By Dave Pearce.
A press conference held at the base of a “tainted” New Harmony Bridge on Thursday was designed to draw attention to the span that once connected New Harmony to Illinois. The bridge was closed last month after the White County Bridge Commission determined that the bridge was no longer safe for travel.
Trent Van Haaften, candidate for the Indiana House of Representatives District 76 called the press conference.
Van Haaften stated that he has worked with former USI President and perhaps the biggest fan of the bridge, Dr. David Rice. Van Haaften said Rice had described, in jest, that the bridge was “tainted,” as Illinois says “tain’t ours” and Indiana says “tain’t ours either.”
Van Haaften called for three steps to be taken.
“For years, Indiana has looked for a solution to keep the New Harmony Bridge open,” Van Haaften said to open the news conference. “It is an important artery that serves not only New Harmony but all of southwestern Indiana.
“As I have thought about this and see our current leaders are just now looking for a solution since the bridge has been closed, I know that we can do something toward preserving this New Harmony Bridge,” Van Haaften said.
Van Haaften, a former state representative, said the solution comes in three steps, with the first being Congress untying the hands of the Bridge Commission and empowering it to transfer the title and ownership to a willing state government. Van Haaften said he urges all area residents to contact their congressional representatives and urge Congress to take action to give the commission the right to do just that.
He went on to explain that the Bridge Commission is comprised of three appointed members, two from Illinois and one from Indiana. Since that time, Congress has passed additional language that prohibits any replacement of those three.
“For example, if one of those members moved to California and no longer wanted to serve on it, there is no mechanism in place to replace that member,” he sated. “It then becomes a two member bridge commission. I respect those three members but down the road, you are going to have a bridge with no oversight. Once those three members are gone, there is no oversight for this bridge. None of us want to see that. Past Congressional action has created probably the biggest obstacle to all of this. That’s why I am calling for this action. This is the only bridge this bridge commission has. The State of Indiana has thousands of bridges. The State of Indiana has the expertise to take a look at this and say, ‘this is the range of options we have, repair, rehab, or replace.’ Or it may be that the final decision is that we can’t change the status quo and it will remain closed. But at least, the state would have made the effort to determine that.”
“This bridge was created by an act of Congress and it is going to take Congressional action to get this bridge on the move back ,” Van Haaften said. “Understand that this bridge is owned and operated not by a government entity but by a three-member bridge commission. I applaud the valiant effort the bridge commission has made so far in just keeping this bridge open for as long as it has. But it is time to move ownership of the bridge to a governmental entity. And we are well positioned to do this. Our congressman from the Eight District is on the House Transportation Committee.”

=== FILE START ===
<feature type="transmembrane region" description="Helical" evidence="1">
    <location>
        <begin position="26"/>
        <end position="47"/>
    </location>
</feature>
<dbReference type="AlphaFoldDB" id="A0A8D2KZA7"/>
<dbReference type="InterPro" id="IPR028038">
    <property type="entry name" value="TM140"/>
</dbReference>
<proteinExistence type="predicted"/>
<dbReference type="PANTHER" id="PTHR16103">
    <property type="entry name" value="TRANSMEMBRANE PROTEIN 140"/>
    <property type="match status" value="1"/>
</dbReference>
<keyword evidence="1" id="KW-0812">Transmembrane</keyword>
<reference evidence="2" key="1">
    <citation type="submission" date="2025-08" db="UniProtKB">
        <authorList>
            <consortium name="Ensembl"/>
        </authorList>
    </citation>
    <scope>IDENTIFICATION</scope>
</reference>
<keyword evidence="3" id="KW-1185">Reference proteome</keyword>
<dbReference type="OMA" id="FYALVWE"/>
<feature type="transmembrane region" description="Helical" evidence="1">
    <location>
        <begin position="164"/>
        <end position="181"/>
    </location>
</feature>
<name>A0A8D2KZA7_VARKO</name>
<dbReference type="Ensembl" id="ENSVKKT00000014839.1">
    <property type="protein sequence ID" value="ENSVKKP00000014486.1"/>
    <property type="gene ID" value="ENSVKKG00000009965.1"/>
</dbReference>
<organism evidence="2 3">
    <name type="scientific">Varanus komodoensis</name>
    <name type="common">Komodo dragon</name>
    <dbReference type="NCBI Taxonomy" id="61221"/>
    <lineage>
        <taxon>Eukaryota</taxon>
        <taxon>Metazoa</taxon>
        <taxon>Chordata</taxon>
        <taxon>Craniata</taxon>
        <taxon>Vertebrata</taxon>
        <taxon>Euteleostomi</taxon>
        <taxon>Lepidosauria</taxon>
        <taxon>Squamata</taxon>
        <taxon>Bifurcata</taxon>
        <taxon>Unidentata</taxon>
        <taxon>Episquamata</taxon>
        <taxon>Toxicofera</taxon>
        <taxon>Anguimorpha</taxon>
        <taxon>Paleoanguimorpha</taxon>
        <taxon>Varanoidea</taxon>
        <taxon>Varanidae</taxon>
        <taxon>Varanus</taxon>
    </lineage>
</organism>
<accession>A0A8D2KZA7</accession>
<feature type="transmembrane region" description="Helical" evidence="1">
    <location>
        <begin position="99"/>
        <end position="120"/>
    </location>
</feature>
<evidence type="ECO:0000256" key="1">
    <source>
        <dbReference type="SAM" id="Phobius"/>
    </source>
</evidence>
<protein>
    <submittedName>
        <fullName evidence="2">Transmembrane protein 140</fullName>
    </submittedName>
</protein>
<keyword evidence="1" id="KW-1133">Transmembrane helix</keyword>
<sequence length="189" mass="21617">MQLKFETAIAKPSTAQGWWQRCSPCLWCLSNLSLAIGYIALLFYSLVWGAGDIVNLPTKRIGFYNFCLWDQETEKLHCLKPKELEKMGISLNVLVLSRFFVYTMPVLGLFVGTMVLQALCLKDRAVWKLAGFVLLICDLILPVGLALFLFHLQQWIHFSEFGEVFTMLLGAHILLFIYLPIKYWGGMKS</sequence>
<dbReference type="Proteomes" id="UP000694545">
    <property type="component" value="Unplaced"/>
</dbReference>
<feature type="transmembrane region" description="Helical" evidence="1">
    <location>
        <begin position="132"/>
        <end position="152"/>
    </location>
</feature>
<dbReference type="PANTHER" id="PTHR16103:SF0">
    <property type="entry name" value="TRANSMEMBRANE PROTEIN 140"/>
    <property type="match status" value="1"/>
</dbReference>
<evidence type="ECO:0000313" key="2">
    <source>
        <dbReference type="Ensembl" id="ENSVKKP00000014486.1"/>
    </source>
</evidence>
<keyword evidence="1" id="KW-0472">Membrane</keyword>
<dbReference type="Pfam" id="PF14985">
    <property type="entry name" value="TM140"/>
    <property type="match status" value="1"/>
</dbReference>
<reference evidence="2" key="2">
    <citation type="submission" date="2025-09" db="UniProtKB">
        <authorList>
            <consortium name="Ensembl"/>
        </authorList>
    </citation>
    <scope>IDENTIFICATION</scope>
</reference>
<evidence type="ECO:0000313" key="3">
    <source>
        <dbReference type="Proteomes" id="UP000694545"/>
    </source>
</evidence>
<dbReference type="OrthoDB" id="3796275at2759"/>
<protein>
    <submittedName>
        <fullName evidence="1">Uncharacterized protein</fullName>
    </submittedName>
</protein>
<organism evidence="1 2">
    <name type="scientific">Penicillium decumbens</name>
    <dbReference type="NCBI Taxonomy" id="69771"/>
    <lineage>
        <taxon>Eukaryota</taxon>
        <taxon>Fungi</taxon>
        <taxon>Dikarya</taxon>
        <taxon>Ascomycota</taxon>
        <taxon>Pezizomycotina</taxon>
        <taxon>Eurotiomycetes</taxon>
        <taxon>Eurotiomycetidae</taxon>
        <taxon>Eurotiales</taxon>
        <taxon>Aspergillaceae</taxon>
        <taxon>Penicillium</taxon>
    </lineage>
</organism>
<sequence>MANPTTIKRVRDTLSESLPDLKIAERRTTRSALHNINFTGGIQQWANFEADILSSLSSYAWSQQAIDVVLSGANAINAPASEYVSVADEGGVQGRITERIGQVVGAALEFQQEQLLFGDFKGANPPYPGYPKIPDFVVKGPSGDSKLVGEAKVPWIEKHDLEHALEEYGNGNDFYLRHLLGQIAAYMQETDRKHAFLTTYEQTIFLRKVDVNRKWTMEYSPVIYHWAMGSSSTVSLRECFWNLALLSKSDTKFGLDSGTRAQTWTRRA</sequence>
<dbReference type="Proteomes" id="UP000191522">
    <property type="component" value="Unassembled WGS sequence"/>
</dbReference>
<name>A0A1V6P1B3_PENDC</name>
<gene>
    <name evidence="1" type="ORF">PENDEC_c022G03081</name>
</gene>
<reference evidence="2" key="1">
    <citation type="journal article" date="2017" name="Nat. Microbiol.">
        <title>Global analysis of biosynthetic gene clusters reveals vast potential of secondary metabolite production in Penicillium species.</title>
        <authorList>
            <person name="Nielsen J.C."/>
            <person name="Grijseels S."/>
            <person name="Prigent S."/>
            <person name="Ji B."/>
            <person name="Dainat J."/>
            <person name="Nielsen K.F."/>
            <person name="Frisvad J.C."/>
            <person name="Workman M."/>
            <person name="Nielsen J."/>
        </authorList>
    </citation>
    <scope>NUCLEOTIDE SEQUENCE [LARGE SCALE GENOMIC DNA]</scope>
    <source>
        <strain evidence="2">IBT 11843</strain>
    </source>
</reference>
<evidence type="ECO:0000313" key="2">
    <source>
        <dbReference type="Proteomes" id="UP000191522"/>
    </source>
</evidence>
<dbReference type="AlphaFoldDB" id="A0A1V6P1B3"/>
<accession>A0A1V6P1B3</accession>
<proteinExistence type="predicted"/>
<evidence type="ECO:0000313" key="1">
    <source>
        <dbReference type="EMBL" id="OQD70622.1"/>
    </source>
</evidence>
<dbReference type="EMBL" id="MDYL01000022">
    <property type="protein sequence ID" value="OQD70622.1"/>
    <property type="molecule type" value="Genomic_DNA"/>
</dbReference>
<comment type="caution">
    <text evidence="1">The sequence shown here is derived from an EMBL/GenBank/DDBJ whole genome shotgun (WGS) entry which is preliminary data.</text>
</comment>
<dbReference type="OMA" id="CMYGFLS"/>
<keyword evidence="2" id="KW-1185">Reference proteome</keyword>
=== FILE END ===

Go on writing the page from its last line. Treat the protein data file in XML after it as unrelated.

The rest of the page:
The second step, according to the candidate, is for the State of Indiana to step up.
“The states of Indiana and Illinois have both long said ‘This bridge does not belong to us, we can’t help,’” Van Haaften said. “It is the right time for Indiana to step up because the most difficult decision has already been made. The Bridge Commission made the most difficult decision by closing this bridge. If Indiana takes ownership now, they are not going to be held responsible for the closing of the bridge. But what they can do is be a savior and rehab or replace this bridge.”
The final step, according to Van Haaften, is to do the right kind of study to determine what it will take to rehab or replace the bridge. After such a study would be completed, then Indiana could step in as a savior and reopen the bridge.
“I am here to urge everyone to urge our congressional delegation to give the bridge commission the power to transfer the ownership of the bridge,” Van Haaften said. “The bridge commission should then do the right thing and transfer that ownership. But none of this can take place without the first step being taken.”
He went on to say that he has heard reports of rehabbing or replacing the bridge coming with a pricetag of anywhere from $2 to $8 million. He said that just recently, INDOT had offered to give Posey County over $2 million if the county would take possession of the bridge. He said from that offer, it is apparent that the finances do exist at the state level.
“If Congress and the State of Indiana will step up, they can work together and solve this problem,” Van Haaften concluded. “To take ownership of this bridge would cost no tax dollars for Congress or the State other than the paper that act is written on. That empowers the bridge commission to take the next step.”